Huw is a technophobe, for reasons that become understandable part way though this book. However, he lives post-Singularity. Machine intelligence has fed on itself, starting a chain reaction which has boosted our creations into supergeniuses. Many humans have chosen to have themselves "uploaded" into the virtual world inhabited by the AIs, replacing flesh and blood with simulated instances of themselves. Immortality is promised. So Huw's is a hard position to sustain, but he manages, removing the wiring from his house and making pots for a living - until the day he is summoned for jury service, to help rule on whether a stray piece of technology downloaded from the godlike "cloud" can be permitted on Earth.
This is, of course, only the start of a series of fast moving and deeply convoluted adventures for Huw, featuring religious fanatics, a holographic djinn, Bonnie, his gender-shifting love interest - and that's only the start. It's rather as if Douglas Adams had torn up the first draft of Hitchhiker because it wasn't nearly weird enough. There are lots of allusions to coding, there's lots of metaphorical stuff about the cloud's hive-mind and ant-colonies, and comparisons between the great "uploading" and the so called "rapture" predicted by some sects. It's the sort of book that feels at times like it's trying to twist out of your hands. I wish that, like the AIs described herein, I could slow time (or rather, think faster) when necessary to allow me to absorb events. Indeed, the sheer density of ideas and events may be this book's main (only) flaw - especially in the third quarter, there at times the story completely lost me: most of it made sense in the end, but not all.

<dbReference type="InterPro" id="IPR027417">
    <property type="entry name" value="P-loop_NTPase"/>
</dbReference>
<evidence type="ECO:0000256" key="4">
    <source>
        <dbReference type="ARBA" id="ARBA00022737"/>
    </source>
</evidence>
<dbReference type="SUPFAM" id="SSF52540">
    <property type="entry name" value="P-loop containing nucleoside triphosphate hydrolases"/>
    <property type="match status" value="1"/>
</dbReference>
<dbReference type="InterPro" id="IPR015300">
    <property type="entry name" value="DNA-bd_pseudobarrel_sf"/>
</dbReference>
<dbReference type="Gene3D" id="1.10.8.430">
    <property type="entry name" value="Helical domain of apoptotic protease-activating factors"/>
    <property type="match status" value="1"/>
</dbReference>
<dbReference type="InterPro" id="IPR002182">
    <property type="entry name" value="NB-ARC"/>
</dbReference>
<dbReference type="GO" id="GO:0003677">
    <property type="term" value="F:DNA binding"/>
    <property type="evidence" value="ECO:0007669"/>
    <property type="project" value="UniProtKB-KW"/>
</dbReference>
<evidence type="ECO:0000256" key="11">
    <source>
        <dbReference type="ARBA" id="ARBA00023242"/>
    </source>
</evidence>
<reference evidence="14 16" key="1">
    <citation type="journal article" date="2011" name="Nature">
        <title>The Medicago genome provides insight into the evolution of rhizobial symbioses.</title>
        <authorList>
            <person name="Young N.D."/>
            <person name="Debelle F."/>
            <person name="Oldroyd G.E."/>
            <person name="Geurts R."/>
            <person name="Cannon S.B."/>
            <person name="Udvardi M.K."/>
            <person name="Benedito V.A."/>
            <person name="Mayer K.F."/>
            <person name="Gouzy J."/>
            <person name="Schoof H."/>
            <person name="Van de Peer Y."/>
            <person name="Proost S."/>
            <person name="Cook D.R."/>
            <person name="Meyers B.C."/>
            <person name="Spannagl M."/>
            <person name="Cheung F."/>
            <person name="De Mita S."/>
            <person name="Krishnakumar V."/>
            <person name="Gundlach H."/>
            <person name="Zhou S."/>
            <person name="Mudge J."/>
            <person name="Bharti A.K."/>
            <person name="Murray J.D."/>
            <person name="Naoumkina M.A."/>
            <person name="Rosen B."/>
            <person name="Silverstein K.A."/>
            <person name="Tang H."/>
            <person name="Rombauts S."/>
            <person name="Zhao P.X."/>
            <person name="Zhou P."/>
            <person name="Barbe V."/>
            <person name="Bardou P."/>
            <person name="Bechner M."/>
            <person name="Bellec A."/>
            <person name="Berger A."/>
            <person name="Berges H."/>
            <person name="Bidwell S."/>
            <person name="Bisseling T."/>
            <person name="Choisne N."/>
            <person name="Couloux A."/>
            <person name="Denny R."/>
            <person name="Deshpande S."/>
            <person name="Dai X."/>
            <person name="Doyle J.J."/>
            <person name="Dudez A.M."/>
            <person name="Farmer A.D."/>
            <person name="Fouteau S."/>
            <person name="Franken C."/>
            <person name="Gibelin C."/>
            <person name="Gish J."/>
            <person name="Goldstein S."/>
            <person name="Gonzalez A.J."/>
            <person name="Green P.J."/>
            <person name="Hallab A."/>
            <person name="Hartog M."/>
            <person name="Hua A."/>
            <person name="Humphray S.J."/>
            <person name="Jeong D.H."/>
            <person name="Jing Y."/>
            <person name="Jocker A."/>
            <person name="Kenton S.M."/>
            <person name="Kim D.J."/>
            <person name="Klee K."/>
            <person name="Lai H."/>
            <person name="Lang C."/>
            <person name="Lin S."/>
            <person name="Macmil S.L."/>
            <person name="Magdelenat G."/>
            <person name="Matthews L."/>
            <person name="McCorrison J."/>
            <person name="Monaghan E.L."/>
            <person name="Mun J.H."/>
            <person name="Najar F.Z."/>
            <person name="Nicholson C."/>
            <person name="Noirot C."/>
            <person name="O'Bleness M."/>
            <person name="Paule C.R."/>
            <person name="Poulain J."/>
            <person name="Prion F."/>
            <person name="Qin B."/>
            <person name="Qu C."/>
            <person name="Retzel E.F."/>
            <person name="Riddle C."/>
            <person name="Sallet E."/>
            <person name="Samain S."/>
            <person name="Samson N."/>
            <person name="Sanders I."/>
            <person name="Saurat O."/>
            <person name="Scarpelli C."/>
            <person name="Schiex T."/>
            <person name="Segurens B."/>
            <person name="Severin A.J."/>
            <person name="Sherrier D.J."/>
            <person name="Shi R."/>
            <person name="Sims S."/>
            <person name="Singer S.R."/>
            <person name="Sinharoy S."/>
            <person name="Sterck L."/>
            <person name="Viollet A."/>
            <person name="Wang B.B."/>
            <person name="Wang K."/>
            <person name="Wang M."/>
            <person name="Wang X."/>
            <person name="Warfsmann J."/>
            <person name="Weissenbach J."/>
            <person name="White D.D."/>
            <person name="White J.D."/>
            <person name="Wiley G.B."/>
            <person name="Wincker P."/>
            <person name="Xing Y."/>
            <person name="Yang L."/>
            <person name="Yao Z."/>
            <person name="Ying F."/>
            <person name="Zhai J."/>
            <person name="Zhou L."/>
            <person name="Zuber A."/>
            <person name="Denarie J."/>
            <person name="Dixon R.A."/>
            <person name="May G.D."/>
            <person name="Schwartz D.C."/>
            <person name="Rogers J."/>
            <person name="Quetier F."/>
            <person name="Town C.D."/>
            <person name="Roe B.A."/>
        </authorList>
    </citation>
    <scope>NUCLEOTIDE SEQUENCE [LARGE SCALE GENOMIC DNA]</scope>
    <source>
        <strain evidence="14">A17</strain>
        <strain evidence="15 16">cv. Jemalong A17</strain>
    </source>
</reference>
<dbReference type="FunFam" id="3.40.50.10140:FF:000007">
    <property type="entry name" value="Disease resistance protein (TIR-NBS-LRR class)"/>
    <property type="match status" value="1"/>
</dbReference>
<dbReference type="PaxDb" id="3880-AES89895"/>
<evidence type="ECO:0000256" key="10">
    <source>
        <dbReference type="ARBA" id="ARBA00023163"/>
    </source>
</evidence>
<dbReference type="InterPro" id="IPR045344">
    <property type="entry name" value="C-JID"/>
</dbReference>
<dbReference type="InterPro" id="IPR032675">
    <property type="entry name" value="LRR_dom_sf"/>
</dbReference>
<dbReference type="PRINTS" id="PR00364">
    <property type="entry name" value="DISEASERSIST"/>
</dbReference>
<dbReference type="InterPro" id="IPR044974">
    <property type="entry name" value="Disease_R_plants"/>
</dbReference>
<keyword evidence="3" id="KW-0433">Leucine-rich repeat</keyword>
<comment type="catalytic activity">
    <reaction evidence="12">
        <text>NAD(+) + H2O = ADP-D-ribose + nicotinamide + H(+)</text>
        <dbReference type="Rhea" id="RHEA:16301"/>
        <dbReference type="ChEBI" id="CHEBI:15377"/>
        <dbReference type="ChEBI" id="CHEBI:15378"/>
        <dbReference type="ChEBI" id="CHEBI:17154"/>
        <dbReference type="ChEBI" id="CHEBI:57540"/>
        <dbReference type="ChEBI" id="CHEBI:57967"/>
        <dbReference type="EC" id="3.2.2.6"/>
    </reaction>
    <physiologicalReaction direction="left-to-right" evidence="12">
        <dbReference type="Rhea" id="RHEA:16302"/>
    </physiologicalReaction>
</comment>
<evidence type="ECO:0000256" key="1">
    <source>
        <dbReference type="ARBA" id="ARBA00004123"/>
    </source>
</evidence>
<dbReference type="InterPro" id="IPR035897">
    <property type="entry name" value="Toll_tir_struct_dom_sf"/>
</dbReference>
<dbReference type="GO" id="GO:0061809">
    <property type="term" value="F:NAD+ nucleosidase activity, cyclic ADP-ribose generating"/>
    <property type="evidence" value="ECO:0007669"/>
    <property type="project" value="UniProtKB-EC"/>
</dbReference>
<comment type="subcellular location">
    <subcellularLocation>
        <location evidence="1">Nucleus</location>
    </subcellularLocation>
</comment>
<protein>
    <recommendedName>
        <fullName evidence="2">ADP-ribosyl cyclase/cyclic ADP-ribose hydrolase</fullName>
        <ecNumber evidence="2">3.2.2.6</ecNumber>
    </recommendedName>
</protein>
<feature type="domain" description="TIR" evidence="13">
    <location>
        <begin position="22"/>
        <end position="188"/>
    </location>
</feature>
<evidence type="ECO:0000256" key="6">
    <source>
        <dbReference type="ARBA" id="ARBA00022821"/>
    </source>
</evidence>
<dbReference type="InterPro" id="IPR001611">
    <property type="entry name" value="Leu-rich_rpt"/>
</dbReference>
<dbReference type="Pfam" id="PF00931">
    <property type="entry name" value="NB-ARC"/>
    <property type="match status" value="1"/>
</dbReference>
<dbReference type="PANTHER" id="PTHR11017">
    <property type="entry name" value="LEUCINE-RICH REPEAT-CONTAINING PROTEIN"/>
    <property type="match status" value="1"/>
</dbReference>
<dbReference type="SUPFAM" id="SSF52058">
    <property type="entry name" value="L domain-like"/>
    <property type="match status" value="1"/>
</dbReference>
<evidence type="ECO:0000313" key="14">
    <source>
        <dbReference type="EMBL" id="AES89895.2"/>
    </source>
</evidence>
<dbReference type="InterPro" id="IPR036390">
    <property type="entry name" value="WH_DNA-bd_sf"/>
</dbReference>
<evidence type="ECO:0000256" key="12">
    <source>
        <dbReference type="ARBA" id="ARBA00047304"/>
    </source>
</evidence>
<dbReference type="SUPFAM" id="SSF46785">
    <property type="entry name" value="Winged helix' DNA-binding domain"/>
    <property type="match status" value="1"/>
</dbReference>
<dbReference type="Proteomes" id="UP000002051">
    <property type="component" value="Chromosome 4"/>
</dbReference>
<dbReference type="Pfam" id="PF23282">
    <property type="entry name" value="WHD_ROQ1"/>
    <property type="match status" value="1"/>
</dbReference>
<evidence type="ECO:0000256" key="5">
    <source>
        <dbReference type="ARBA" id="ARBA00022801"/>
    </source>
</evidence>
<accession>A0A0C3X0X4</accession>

I think that Stross and Doctorrow do just about manage to tame their dragon of a narrative and bring it to a graceful landing, with Earth saved (of course Earth was at risk - where would the fun be otherwise?) through humanity not force: but they come within a whisker of burning down the town first - as it were.